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Manyhave said that sorry is the hardest word but they'd be wrong,linguistically speaking at least。


  According to a poll, the word we find hardestto pronounce is 'phenomenon'。


  Nextin the top 10 of tongue-twisters are 'remuneration', and'statistics'。


  Speakers also have a problem getting theirtongue around ethnicity, hereditaryandparticularly, according tothe body charged with recording public utterances。

  根据一个负责对人们在公共场合讲话进行录音的组织发现,讲话者在发音时会遇到困难舌头打结的还有:ethnicity(种族)hereditary(遗传的)和 particularly(特别地)。

  TheBritish Institute Of Verbatim Reporters (BIVR) is the UK’s leadingorganisation for professionals involved in taking down speech atcourt and tribunal hearings。


  A pollof its members found 10 words that Britons consistently find themost challenging to pronounce。


  Completing the list are conjugal, specific,processesand development。这十个词中还包括:“conjugal”(婚姻的), “specific”(特殊的),“processes”(过程)和“development”(发展)。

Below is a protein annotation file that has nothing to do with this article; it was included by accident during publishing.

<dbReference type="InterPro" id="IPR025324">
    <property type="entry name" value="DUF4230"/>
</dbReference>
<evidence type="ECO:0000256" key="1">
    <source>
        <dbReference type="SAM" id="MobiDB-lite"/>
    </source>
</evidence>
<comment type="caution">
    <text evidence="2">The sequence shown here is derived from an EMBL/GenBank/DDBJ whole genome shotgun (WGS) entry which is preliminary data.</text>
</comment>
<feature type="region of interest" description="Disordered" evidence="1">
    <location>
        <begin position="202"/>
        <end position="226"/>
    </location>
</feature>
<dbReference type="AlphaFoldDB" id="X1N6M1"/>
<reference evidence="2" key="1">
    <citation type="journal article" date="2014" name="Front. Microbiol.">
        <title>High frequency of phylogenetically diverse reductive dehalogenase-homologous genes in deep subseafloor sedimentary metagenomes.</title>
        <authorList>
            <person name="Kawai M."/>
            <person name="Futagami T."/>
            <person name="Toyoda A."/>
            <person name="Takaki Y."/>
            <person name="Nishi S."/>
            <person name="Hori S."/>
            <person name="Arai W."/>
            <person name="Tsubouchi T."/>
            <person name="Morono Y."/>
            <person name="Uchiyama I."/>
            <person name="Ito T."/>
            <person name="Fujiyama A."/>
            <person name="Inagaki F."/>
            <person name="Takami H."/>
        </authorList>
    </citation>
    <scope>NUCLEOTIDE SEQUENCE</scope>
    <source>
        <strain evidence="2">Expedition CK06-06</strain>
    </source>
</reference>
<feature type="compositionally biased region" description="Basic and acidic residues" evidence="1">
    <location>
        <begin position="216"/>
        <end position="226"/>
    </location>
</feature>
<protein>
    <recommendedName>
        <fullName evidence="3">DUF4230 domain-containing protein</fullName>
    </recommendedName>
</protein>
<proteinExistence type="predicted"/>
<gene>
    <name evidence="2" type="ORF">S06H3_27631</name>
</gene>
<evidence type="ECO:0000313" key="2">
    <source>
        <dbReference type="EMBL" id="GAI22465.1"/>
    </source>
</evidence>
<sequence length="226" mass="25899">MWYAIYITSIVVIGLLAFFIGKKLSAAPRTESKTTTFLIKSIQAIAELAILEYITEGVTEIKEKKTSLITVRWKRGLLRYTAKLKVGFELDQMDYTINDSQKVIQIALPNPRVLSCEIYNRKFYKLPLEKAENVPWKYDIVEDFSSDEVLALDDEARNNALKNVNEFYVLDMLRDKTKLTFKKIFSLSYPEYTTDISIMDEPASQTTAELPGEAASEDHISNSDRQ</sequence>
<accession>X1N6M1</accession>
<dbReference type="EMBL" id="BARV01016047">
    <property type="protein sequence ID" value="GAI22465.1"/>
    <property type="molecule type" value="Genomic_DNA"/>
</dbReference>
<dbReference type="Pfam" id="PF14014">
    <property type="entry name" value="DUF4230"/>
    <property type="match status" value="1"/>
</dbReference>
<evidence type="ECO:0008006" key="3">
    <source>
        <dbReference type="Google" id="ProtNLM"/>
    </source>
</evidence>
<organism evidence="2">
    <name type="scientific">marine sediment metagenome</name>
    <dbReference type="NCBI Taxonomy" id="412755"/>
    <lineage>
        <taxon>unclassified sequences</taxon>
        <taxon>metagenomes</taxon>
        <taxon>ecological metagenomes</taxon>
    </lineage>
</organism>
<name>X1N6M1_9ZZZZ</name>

LeahWillersdorf, of the BIVR, said: ‘We work with many different typesof professionals and hear all kinds of voices during ourwork。


  ‘However, when it comes to the Englishlanguage it always seems to be the same few words that verballytrip people up, with the speaker having to repeat the word in orderto get it right, or just abandoning their attempts and movingon.’


  BIVRmembers were quizzed by the team behind the popular word gameScrabble。


  According to the words buffs, one in 10players admit to being reluctant to producing words that theycannot pronounce。


  Scrabble is a favourite with British familiesover the festive period, with an estimated 11 million going head tohead on Boxing Day, according to its makers。


  University of York sociolinguistics expertProfessor Paul Kerswill said the English language has evolved tocompensate for tricky pronunciations but some words remain achallenge。


  Hesaid: ‘People always find a way of simplifying words that they finddifficult to get their tongues round, so that an everyday word like‘handbag’ sounds like ‘hambag’。


  ‘Ourforebears simplified ‘waistcoat’ to ‘weskit’ - but we’ve turned ourbacks on that。


  ‘Wecertainly don’t pronounce Worcester and Gloucester the way they arespelt any more. And ‘York’ used to have three syllables, notone。


  ‘Andmost people talk about ‘Febry’ and ‘Wensday’.’